“The most important thing we have to do is get adequate buy-in from the community,” Edwards agreed. Long delays in promised change just fuel the skepticism. Whitewater, downtown development, the Troy campus and even the influx of military families that would help support new downtown venues have been discussed for nearly a decade, so long that locals get “jaded,” Edwards said. “All this is going to happen, and we’re going to get caught unprepared.”

North side balance
Growth on the north side, meanwhile, faces the same political challenges, but unlike the more urgent downtown front, the slow-down may be the best thing for the sensitive Riverchase corridor.

While some “overlay district” restrictions are on the books, it’s unclear how well those will be enforced on prospective development and whether the city is prepared to be tough in protecting its premier residential neighborhoods or the river itself. Already, natural buffers have been destroyed, huge swaths of clear-cutting have not been stopped, and pedestrian systems have not been considered.

There’s been little discussion of how to protect the riverfront from excessive silting, excessive lighting and visual pollution. Little interest has been shown for sidewalk or bike-path construction, low-impact lighting, or other “smart growth” or “context sensitive” design characteristics.

Instead, Riverchase was constructed not as a winding neighborhood road through a river corridor, but with a wide right-of-way, a 45 mile-an-hour speed limit and little regard for the existing topography. Motorists every morning dodge joggers. Construction of highway ramps decimated the landscape and wiped out hundreds of trees.

Because Phenix City is so heavily dependent on sales taxes for government revenue, the natural bias at City Hall is to promote commercial growth along Riverchase. But without effective enforcement of overlay zone restrictions, which limit signage and require buffers, and without requiring sidewalks and other pedestrian-friendly enhancements, the city could essentially kill the golden goose by impacting its upper-income neighborhoods.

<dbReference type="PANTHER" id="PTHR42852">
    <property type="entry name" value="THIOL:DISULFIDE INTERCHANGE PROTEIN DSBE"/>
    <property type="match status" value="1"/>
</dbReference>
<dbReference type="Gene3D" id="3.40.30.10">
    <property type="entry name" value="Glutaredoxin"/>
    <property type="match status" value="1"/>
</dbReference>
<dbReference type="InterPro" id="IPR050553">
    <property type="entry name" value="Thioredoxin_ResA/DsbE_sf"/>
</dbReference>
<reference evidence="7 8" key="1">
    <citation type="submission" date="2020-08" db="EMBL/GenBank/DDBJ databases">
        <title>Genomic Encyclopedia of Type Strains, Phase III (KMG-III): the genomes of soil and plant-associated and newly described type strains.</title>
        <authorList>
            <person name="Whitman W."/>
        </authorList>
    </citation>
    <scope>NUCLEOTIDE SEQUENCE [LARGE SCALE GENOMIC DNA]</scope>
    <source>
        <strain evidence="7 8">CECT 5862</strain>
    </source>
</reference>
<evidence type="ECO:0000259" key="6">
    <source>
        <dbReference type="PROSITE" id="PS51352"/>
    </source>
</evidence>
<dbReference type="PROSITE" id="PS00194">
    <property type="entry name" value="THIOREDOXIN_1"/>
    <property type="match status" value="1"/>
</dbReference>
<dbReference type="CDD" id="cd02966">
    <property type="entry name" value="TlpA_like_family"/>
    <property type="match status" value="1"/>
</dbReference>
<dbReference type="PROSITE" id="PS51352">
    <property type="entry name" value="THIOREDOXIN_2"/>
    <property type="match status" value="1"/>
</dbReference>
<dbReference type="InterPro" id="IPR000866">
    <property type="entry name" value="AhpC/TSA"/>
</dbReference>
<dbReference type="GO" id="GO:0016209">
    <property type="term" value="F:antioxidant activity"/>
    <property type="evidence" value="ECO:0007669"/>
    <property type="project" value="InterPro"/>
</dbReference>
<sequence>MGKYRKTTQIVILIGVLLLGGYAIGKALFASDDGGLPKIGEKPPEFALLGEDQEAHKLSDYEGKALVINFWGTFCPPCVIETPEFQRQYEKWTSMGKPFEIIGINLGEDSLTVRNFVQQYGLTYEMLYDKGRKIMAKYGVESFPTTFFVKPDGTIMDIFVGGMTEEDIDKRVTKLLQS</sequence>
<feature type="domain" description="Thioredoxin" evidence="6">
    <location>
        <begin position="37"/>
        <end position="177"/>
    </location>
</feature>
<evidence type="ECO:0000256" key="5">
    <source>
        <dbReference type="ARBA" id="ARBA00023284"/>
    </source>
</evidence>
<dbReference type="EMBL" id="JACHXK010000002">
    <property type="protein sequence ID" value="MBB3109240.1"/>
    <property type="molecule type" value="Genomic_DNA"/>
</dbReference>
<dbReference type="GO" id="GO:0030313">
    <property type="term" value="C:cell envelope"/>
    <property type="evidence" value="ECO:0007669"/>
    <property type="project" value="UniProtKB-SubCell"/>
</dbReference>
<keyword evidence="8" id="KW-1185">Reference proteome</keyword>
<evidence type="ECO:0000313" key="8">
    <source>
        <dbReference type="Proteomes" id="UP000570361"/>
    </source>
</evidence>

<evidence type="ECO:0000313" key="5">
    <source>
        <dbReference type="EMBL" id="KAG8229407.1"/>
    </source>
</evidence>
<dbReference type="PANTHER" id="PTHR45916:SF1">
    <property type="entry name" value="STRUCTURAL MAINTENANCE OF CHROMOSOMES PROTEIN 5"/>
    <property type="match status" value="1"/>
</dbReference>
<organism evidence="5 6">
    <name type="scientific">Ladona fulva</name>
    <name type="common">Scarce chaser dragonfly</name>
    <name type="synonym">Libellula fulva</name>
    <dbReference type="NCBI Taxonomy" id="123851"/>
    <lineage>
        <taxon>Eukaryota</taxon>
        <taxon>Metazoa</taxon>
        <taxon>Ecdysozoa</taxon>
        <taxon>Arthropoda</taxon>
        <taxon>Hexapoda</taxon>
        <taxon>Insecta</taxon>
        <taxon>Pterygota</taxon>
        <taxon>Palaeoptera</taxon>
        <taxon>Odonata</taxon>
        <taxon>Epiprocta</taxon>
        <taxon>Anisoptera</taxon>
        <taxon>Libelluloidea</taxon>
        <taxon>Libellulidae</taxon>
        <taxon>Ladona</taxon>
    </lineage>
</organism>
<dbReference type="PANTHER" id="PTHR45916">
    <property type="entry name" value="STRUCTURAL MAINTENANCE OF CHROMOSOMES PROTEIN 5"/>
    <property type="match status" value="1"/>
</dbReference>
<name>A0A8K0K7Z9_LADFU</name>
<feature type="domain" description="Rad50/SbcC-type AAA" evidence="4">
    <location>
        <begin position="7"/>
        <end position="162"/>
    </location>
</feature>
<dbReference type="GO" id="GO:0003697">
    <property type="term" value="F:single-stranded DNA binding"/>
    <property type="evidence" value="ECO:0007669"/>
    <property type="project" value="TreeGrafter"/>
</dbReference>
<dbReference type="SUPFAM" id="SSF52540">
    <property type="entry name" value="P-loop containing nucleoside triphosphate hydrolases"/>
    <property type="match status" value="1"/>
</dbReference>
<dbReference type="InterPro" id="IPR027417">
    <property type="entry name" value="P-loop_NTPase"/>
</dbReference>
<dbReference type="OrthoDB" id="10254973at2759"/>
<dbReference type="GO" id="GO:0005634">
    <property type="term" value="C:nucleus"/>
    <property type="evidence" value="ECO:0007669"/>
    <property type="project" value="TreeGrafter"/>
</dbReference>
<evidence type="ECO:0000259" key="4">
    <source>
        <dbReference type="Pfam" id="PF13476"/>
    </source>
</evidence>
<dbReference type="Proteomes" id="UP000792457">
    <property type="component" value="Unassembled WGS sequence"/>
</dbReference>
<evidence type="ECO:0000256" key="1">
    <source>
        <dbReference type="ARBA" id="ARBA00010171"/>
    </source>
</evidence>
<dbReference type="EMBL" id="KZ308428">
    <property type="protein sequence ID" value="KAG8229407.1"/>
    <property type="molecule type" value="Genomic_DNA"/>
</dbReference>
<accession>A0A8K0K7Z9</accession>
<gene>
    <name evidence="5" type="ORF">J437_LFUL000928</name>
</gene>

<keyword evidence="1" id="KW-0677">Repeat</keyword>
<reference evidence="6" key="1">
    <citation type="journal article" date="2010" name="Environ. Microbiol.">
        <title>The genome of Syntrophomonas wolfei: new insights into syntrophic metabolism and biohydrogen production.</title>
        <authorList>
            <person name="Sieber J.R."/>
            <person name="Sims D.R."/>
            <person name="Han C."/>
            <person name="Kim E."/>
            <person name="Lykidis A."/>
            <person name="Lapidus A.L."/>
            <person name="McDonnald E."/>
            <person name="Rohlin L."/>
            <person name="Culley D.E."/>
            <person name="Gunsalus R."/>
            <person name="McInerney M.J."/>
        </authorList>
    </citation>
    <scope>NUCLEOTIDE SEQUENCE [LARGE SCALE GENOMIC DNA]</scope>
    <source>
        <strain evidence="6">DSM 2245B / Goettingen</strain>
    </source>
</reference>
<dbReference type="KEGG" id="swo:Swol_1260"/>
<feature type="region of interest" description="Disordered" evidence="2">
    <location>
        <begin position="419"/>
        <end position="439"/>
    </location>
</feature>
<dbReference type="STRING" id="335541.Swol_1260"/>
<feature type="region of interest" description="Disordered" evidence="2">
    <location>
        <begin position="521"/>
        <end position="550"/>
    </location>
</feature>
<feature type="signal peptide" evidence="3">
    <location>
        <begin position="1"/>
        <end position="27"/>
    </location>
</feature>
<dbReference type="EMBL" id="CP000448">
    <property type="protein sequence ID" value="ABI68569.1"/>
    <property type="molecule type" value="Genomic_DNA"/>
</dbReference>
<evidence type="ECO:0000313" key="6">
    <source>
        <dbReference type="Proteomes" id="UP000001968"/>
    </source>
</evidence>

Smart growth planning (see smartgrowth.org and contextsensitivesolutions.org) calls for land uses to be mixed but compatible, with strong focus on sidewalks and cart paths, reserved green space and architectural quality. In the case of river corridors like Riverchase, public pedestrian access should not be completely blocked from the riverfront by commercial growth. Leading Phenix City developer Mike Bowden, known for his insistence on quality, complained long and hard against the design finally adopted for the road.

“What’s done is done,” Bowden mused recently. “We’ve just got to make the best of it.”

Bowden says residents concerned about their neighborhoods and those concerned about the river ecology have little to fear about the future. The key, he said, is that land ownership in the corridor is limited, and those property owners, like Spud Warr, Johnny Dudley and Gardiner Garrard, are unlikely to support or develop anything that’s incompatible with the residential areas, regardless of how stringently the government controls development.

A master plan is needed for the high-profile, two-mile corridor, Bowden says, to ensure quality, controlled growth.

Development is slow in coming to Riverchase. Merchants at the Riverchase-Summerville intersection, effectively north Phenix City’s town square, do well. But even there, out-parcels remain
undeveloped. The condition of capital markets and construction financing will improve, however, and Riverchase will eventually be home to additional retail and hotel concerns.

Residents of the area agree that slow growth in the commercial sector could be a blessing, since amid the political turmoil and the absence of a clear, neighborhood-friendly development policy, the
long-range view is just as fuzzy on the north side as it is downtown.